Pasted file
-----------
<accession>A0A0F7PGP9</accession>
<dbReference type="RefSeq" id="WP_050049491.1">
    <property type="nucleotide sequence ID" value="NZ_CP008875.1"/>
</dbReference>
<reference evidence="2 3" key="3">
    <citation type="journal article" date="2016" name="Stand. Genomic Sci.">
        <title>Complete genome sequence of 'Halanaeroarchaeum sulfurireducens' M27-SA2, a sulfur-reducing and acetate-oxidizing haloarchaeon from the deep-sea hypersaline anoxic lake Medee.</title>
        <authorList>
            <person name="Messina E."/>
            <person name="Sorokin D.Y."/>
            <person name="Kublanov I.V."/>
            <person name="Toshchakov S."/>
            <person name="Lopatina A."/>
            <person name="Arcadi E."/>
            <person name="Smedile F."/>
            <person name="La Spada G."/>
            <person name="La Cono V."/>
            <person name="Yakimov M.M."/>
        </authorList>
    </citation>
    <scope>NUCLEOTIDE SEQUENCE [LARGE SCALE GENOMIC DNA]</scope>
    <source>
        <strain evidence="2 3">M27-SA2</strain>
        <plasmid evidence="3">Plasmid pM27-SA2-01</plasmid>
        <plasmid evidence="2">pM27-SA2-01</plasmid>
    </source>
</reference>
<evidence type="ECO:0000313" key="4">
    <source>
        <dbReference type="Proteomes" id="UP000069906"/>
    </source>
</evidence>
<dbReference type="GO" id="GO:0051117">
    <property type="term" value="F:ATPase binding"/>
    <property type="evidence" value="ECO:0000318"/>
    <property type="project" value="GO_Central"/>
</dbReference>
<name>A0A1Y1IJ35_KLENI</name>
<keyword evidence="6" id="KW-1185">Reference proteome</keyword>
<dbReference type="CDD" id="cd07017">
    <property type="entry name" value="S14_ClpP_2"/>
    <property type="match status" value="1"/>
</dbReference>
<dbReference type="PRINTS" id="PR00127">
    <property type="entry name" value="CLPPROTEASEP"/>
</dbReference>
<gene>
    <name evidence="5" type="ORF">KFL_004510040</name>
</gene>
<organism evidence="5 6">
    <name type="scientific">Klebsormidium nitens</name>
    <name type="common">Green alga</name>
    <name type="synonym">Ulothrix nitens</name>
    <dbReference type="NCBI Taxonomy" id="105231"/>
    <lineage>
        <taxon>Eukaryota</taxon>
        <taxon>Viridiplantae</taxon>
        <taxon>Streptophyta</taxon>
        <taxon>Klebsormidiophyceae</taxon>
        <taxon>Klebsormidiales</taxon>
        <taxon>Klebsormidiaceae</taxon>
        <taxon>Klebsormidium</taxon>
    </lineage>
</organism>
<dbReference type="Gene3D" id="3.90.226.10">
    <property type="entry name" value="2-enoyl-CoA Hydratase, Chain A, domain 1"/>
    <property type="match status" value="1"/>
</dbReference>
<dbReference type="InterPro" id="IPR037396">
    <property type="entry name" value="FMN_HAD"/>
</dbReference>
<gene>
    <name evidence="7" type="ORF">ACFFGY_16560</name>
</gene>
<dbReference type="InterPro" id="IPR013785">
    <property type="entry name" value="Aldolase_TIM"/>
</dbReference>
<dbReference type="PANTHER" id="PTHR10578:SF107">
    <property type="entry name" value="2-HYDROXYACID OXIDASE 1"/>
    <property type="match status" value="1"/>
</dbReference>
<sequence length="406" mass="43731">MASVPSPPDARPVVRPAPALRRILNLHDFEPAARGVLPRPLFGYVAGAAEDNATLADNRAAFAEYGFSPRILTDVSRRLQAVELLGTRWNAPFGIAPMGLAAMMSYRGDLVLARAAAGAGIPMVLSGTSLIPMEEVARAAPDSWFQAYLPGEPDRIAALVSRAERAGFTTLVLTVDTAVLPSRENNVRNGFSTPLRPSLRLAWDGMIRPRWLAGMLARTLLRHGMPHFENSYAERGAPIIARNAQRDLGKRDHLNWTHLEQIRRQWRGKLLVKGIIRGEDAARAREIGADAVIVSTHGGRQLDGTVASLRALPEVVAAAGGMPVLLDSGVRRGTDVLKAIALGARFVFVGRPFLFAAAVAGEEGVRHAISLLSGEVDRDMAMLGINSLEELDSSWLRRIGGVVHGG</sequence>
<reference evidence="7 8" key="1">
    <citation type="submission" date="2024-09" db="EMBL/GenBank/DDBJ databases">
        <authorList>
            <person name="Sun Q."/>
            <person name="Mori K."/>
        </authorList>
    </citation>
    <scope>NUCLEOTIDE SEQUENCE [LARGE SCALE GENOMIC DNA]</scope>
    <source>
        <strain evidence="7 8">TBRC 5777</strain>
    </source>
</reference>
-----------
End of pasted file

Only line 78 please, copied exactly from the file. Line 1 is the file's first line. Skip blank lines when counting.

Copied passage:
<dbReference type="PANTHER" id="PTHR10578:SF107">